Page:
Health News Review

It would have been helpful if the story had pursued the question about out how long it typically takes a lab discovery of this nature to go to market as an available treatment (if it proves effective in humans). Instead, a mouse study that was inadequately explained was headlined as if the “drug may help people.”

Our Review Summary

We wish that the story had quantified some of the benefits and side effects and that it had brought in some outside perspectives, which might have toned down the comment about “at only twice the right dose (lithium) could kill a patient.”  Also, adverse effects aren’t the only reason patients stop lithium.  Many stop because they enjoy the mania and don’t like the so-called “neutral” mood (absence of a depressive or manic cycle).


Why This Matters

Early stage research can be tricky for reporters. There can appear to be a lot of promise in laboratory studies that quickly disappears when the drug is tested in humans. Stories should signal clearly — and repeatedly — that there are many steps to the process and that a drug can even make it all the way through the approval process and end up shelved.

We do need better treatments for bipolar disorder and early lab-based discoveries need to be reported with care.


Criteria

Not Applicable

Does the story adequately discuss the costs of the intervention?

Not Applicable

We couldn’t find good cost information for this drug. It hasn’t been on the market, for one, and the company that once had the patent on the drug is now out of business, so there are no good company filings that might shed light.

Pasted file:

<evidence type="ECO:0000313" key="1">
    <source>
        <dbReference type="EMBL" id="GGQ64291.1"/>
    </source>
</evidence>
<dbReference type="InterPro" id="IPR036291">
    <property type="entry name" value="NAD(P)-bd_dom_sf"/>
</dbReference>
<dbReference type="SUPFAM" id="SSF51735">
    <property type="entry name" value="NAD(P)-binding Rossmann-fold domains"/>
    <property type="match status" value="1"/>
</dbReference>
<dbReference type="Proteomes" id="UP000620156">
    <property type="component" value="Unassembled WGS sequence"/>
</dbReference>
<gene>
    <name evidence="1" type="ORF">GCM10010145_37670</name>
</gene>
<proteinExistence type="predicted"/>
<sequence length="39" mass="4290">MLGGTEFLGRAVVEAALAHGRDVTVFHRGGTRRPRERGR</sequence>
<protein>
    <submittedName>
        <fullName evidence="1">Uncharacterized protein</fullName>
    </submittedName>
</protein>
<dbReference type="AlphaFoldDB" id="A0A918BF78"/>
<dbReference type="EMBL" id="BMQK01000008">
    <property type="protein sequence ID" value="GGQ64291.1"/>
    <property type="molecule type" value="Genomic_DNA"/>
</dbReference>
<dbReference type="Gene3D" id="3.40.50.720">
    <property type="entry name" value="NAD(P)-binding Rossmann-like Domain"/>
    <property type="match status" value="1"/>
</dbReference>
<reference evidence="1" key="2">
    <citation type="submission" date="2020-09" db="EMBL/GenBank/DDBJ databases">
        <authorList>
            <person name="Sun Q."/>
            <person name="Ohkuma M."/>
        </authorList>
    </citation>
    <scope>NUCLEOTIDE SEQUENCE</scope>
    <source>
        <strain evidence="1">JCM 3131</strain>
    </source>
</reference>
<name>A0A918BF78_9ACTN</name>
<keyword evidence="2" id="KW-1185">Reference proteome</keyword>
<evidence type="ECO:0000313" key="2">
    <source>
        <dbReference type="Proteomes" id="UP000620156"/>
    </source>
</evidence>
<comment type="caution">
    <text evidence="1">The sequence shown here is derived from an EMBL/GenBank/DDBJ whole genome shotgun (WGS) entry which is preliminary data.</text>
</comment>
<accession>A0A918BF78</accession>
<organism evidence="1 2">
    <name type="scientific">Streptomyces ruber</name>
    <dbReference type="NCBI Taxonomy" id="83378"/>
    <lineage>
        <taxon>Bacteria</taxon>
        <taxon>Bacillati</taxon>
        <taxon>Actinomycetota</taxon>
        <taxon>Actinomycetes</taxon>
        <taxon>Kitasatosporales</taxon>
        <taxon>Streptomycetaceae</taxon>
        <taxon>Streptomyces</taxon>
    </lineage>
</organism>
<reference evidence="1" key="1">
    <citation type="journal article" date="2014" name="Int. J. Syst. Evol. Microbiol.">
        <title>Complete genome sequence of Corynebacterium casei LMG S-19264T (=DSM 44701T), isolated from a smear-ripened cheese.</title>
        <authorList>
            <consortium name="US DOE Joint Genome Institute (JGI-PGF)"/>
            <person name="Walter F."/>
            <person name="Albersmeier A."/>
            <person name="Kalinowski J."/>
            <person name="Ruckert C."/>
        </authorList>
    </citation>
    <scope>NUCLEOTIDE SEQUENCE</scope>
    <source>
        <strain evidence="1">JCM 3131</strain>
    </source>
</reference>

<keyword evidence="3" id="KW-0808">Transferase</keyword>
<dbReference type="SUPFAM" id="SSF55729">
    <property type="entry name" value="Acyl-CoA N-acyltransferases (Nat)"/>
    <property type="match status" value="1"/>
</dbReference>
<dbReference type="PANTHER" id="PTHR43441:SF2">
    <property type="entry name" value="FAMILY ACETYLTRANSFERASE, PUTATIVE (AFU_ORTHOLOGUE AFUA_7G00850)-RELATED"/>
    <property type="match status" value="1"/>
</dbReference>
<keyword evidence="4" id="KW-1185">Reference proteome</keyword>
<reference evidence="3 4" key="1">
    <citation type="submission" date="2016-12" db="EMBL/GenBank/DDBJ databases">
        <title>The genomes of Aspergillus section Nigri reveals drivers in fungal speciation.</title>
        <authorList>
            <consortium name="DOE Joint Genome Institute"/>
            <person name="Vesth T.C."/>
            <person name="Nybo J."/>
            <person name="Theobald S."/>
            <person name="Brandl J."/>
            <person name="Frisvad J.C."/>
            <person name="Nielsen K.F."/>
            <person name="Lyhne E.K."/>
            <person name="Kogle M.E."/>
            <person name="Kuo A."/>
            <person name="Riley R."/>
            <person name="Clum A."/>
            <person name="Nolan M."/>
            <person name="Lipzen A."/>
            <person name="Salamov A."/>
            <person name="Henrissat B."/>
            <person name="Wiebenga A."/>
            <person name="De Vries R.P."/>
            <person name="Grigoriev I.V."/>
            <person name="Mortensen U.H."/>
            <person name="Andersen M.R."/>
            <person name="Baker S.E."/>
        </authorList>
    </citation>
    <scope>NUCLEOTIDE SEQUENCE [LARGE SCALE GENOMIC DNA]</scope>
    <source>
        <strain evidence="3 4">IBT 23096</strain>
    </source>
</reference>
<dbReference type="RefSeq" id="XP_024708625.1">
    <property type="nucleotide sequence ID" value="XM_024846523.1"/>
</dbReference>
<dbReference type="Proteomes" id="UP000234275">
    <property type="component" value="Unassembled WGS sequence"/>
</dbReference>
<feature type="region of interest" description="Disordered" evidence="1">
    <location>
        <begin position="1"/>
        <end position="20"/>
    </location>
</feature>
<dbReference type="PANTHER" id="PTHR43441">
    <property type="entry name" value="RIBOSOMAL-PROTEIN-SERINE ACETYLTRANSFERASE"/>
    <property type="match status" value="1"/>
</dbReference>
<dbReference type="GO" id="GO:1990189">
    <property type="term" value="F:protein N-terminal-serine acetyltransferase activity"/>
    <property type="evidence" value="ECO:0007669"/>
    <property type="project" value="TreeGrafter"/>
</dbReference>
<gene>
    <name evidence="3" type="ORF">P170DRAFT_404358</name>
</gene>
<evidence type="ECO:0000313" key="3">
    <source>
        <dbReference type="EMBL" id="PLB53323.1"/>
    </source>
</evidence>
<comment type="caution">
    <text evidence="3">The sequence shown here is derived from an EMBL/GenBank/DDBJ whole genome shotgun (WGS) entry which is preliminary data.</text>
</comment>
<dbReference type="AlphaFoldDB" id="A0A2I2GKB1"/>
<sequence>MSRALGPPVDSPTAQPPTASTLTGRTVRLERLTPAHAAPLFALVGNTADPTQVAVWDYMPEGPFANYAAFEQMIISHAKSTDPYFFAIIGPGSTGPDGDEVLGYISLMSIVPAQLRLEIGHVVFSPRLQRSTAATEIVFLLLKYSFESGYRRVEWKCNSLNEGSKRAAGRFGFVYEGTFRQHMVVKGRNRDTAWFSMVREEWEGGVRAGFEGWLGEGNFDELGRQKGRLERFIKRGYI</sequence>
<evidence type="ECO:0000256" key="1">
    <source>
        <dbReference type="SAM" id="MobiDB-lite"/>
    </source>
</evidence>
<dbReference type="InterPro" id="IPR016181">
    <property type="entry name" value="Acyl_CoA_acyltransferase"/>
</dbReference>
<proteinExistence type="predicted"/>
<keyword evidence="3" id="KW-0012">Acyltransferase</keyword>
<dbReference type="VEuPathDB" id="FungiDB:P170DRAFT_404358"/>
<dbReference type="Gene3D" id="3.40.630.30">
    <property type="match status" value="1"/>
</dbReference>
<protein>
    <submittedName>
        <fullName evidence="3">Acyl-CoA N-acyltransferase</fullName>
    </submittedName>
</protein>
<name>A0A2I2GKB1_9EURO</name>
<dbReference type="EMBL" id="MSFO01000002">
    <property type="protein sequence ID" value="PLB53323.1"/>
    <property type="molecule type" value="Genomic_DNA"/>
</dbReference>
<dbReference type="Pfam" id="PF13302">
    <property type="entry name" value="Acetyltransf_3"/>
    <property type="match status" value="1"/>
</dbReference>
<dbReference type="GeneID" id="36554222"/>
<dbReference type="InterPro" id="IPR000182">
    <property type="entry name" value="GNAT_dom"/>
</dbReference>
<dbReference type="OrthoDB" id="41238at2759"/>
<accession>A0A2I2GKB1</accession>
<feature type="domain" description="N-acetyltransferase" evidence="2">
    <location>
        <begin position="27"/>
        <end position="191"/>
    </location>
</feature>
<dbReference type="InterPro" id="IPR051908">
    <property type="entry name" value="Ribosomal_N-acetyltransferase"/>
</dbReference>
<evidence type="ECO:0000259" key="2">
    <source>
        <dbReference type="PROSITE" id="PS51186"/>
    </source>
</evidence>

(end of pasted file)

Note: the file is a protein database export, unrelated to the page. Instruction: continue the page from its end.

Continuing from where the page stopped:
Not Satisfactory

Does the story adequately quantify the benefits of the treatment/test/product/procedure?

Not Satisfactory

The story misses the mark in two main areas. No benefits are quantified, and no risks are quantified. Readers are only told “mice…were able to be calmed again with ebselen….In mice ebselen works like lithium.”  Even if the technical explanation for how the mice improved in the study is difficult to explain to a general audience, we think readers deserve some hard data here. All mice were calmed?  Half the mice?  How many mice were made manic?  How big was the experiment?  Over what period of time.

At a very high level, it is troubling to see a study in mice headlined as “Experimental drug may help people.”  It may just as readily be found NOT to help people.

Not Satisfactory

Does the story adequately explain/quantify the harms of the intervention?

Not Satisfactory

The story focuses on the side effects from lithium, saying, for example, “But it is very toxic – at only twice the right dose it could kill a patient, Churchill said – and its adverse side-effects mean many people stop taking the drug and relapse into episodes of mania and depression.” We’d rather have hard data – e.g., if 100 or 1,000 people with bipolar disorder took lithium for five years, how many would be expected to die from lithium toxicity?”

We would have liked to have seen some side effect information for ebselen. Instead, the story states that the drug “may be a swift answer…since it is already known to be safe.” Data, please?

Not Satisfactory

Does the story seem to grasp the quality of the evidence?

Not Satisfactory

The story explains how the study was conducted. As noted before, it says right in the lead that the study was in mice. It also shows what the study compared. The mice didn’t have bipolar disorder, for example. Instead, “mice who were made manic with small doses of amphetamines were able to be calmed again with ebselen.”